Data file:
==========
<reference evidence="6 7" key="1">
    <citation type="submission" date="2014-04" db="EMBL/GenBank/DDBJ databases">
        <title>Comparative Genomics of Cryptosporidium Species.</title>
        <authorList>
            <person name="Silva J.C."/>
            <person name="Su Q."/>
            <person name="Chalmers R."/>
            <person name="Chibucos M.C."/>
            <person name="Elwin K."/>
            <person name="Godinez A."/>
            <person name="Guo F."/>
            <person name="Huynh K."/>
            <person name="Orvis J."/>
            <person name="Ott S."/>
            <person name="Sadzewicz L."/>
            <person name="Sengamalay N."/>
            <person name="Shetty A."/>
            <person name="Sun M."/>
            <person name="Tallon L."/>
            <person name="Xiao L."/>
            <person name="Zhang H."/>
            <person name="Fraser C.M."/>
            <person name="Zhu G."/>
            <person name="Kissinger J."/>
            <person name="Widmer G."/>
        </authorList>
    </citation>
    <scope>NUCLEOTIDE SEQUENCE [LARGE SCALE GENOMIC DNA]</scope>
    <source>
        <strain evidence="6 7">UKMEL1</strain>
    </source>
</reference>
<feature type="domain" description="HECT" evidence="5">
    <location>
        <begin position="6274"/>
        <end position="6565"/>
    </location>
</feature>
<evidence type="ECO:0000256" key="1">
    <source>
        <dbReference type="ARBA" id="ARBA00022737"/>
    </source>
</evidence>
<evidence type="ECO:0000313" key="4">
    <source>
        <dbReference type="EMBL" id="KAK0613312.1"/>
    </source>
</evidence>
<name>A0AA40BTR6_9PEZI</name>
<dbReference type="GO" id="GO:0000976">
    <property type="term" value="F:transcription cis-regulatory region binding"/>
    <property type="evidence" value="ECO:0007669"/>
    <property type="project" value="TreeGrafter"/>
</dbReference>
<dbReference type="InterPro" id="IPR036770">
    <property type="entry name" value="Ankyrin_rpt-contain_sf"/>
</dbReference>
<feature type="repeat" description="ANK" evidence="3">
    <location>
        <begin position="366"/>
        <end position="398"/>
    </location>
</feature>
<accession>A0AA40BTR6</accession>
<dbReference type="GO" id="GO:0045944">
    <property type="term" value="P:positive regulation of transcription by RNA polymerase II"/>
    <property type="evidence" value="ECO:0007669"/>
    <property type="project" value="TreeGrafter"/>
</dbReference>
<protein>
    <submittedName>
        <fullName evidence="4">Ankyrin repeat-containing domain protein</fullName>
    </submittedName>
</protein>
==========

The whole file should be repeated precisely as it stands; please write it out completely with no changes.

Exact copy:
<reference evidence="6 7" key="1">
    <citation type="submission" date="2014-04" db="EMBL/GenBank/DDBJ databases">
        <title>Comparative Genomics of Cryptosporidium Species.</title>
        <authorList>
            <person name="Silva J.C."/>
            <person name="Su Q."/>
            <person name="Chalmers R."/>
            <person name="Chibucos M.C."/>
            <person name="Elwin K."/>
            <person name="Godinez A."/>
            <person name="Guo F."/>
            <person name="Huynh K."/>
            <person name="Orvis J."/>
            <person name="Ott S."/>
            <person name="Sadzewicz L."/>
            <person name="Sengamalay N."/>
            <person name="Shetty A."/>
            <person name="Sun M."/>
            <person name="Tallon L."/>
            <person name="Xiao L."/>
            <person name="Zhang H."/>
            <person name="Fraser C.M."/>
            <person name="Zhu G."/>
            <person name="Kissinger J."/>
            <person name="Widmer G."/>
        </authorList>
    </citation>
    <scope>NUCLEOTIDE SEQUENCE [LARGE SCALE GENOMIC DNA]</scope>
    <source>
        <strain evidence="6 7">UKMEL1</strain>
    </source>
</reference>
<feature type="domain" description="HECT" evidence="5">
    <location>
        <begin position="6274"/>
        <end position="6565"/>
    </location>
</feature>
<evidence type="ECO:0000256" key="1">
    <source>
        <dbReference type="ARBA" id="ARBA00022737"/>
    </source>
</evidence>
<evidence type="ECO:0000313" key="4">
    <source>
        <dbReference type="EMBL" id="KAK0613312.1"/>
    </source>
</evidence>
<name>A0AA40BTR6_9PEZI</name>
<dbReference type="GO" id="GO:0000976">
    <property type="term" value="F:transcription cis-regulatory region binding"/>
    <property type="evidence" value="ECO:0007669"/>
    <property type="project" value="TreeGrafter"/>
</dbReference>
<dbReference type="InterPro" id="IPR036770">
    <property type="entry name" value="Ankyrin_rpt-contain_sf"/>
</dbReference>
<feature type="repeat" description="ANK" evidence="3">
    <location>
        <begin position="366"/>
        <end position="398"/>
    </location>
</feature>
<accession>A0AA40BTR6</accession>
<dbReference type="GO" id="GO:0045944">
    <property type="term" value="P:positive regulation of transcription by RNA polymerase II"/>
    <property type="evidence" value="ECO:0007669"/>
    <property type="project" value="TreeGrafter"/>
</dbReference>
<protein>
    <submittedName>
        <fullName evidence="4">Ankyrin repeat-containing domain protein</fullName>
    </submittedName>
</protein>